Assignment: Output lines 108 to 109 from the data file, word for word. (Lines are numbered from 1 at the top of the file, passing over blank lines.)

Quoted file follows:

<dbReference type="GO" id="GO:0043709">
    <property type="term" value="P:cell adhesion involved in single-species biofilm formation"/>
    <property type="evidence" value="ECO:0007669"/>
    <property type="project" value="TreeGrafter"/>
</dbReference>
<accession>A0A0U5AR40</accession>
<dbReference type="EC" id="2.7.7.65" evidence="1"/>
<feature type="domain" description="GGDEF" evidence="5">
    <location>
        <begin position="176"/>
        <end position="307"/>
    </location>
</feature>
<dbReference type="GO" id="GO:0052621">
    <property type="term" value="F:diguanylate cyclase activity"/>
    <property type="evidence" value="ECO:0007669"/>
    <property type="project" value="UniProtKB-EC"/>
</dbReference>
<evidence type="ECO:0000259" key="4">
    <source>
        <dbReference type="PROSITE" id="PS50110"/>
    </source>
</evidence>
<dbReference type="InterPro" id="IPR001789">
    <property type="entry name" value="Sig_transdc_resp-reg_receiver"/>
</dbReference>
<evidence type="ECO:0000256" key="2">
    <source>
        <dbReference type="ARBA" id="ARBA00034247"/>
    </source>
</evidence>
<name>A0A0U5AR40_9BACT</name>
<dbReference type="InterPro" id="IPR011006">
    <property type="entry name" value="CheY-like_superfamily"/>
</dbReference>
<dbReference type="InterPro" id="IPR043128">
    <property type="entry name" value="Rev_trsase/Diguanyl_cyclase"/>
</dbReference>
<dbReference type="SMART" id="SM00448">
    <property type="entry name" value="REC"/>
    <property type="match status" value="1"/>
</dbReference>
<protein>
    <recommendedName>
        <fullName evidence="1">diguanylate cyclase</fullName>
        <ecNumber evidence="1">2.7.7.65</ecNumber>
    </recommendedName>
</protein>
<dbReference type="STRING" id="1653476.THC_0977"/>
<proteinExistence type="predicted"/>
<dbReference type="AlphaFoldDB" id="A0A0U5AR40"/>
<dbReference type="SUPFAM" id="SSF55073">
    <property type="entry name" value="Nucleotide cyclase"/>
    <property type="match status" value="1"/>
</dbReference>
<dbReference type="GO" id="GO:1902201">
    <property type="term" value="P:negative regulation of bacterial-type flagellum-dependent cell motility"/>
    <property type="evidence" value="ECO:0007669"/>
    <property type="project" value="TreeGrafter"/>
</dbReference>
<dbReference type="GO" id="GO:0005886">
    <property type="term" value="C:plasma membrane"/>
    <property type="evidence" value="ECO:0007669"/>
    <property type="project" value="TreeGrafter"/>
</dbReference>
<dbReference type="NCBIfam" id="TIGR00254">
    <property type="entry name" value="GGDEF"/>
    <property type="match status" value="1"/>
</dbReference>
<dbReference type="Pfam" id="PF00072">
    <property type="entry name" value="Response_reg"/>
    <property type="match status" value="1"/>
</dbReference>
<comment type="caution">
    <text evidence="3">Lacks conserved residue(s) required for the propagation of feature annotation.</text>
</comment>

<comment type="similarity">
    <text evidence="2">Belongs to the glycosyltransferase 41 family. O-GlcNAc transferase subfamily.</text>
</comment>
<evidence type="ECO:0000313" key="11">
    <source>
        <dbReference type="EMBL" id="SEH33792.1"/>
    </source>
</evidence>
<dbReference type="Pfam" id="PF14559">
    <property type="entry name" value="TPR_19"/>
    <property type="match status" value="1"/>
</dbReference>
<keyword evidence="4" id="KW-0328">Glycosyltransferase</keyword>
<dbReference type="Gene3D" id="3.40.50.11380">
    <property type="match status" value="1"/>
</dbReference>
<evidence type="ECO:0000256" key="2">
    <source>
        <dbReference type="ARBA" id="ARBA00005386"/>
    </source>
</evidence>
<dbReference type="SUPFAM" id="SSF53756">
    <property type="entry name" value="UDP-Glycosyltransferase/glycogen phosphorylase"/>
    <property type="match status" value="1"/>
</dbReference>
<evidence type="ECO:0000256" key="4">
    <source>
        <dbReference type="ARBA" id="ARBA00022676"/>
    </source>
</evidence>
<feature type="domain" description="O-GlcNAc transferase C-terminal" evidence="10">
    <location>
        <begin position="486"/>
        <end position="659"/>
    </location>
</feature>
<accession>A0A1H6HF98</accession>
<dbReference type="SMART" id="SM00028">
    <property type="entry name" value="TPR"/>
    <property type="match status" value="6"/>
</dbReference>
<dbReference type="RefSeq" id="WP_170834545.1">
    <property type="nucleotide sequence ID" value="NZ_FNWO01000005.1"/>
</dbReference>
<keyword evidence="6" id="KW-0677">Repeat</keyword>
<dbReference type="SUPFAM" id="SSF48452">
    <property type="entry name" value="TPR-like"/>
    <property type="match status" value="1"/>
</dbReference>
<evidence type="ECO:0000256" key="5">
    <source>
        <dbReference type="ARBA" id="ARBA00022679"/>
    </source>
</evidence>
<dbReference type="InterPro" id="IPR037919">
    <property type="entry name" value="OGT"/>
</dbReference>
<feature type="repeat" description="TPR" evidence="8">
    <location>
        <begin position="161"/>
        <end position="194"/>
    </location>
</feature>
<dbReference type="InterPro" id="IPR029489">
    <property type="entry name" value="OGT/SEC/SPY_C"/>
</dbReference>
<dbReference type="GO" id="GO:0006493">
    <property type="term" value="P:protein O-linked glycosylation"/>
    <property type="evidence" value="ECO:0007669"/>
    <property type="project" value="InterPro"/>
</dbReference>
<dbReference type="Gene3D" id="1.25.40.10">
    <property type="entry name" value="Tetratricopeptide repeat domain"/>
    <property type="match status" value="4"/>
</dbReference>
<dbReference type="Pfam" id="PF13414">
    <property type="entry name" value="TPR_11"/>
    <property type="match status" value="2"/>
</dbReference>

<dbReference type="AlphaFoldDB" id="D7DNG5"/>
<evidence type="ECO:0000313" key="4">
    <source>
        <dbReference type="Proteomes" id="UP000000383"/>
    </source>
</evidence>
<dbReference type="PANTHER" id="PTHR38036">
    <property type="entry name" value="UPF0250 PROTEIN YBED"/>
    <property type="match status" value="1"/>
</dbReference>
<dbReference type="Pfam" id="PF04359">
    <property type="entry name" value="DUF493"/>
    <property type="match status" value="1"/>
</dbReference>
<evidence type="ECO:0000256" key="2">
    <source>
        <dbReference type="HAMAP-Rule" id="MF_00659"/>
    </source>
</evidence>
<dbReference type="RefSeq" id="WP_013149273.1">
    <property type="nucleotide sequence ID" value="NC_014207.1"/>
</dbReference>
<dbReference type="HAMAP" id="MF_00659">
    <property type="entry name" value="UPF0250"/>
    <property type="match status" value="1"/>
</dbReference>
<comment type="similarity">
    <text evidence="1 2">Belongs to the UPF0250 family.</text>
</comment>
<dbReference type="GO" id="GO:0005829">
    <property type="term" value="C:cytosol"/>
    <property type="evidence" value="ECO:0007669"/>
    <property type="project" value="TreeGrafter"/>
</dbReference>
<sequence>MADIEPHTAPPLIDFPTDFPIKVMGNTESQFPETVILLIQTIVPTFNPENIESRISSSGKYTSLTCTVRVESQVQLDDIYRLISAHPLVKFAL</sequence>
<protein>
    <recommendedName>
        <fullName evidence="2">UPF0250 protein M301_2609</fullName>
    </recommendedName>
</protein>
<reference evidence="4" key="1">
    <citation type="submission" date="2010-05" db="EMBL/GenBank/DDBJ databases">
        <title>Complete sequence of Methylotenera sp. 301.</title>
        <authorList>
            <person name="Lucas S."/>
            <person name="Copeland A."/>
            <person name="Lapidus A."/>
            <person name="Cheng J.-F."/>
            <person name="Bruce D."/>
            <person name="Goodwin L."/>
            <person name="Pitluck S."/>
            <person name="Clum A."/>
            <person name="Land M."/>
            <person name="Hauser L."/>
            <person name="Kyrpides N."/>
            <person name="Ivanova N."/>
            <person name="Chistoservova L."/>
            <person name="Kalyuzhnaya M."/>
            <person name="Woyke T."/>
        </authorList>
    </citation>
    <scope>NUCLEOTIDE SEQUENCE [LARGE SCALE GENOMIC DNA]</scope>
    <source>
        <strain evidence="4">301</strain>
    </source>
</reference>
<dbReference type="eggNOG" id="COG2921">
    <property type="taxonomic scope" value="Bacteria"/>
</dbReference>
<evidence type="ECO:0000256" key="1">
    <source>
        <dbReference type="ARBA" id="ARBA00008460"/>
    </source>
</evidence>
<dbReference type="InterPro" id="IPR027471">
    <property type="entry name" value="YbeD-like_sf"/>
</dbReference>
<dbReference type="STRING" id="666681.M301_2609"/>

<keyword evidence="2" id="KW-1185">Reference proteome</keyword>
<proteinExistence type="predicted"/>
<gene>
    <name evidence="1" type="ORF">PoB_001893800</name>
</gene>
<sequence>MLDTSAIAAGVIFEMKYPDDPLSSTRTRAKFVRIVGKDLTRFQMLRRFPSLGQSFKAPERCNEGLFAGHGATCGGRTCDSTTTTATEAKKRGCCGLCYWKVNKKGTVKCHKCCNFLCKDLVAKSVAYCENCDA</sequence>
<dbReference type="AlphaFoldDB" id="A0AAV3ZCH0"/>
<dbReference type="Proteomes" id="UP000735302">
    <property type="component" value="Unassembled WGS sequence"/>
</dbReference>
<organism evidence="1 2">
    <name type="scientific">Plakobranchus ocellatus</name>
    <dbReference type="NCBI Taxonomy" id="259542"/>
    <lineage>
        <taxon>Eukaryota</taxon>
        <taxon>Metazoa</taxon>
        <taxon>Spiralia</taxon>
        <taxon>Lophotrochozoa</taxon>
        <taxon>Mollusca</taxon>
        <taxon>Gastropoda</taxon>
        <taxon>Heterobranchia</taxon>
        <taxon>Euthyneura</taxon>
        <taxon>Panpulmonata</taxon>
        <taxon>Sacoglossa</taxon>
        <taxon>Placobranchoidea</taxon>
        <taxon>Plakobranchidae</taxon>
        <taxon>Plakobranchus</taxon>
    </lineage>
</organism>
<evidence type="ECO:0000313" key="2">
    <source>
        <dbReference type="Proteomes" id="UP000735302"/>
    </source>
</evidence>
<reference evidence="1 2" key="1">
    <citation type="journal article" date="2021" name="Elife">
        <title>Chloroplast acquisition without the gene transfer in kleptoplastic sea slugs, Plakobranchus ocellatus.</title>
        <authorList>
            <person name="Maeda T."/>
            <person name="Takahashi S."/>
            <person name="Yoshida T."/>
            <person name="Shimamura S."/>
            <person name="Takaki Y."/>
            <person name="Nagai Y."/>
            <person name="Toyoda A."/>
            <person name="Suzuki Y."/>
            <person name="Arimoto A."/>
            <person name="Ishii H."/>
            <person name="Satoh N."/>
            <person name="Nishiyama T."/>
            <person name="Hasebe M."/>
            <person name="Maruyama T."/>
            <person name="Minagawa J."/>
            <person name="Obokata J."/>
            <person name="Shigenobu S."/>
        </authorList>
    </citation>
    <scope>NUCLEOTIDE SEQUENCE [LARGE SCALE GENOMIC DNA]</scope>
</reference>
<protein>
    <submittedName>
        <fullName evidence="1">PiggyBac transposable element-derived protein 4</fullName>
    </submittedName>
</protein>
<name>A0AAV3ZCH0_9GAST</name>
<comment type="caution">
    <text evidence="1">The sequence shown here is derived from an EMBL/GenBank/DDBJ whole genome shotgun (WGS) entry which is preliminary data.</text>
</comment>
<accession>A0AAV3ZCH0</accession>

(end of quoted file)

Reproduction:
    <location>
        <begin position="486"/>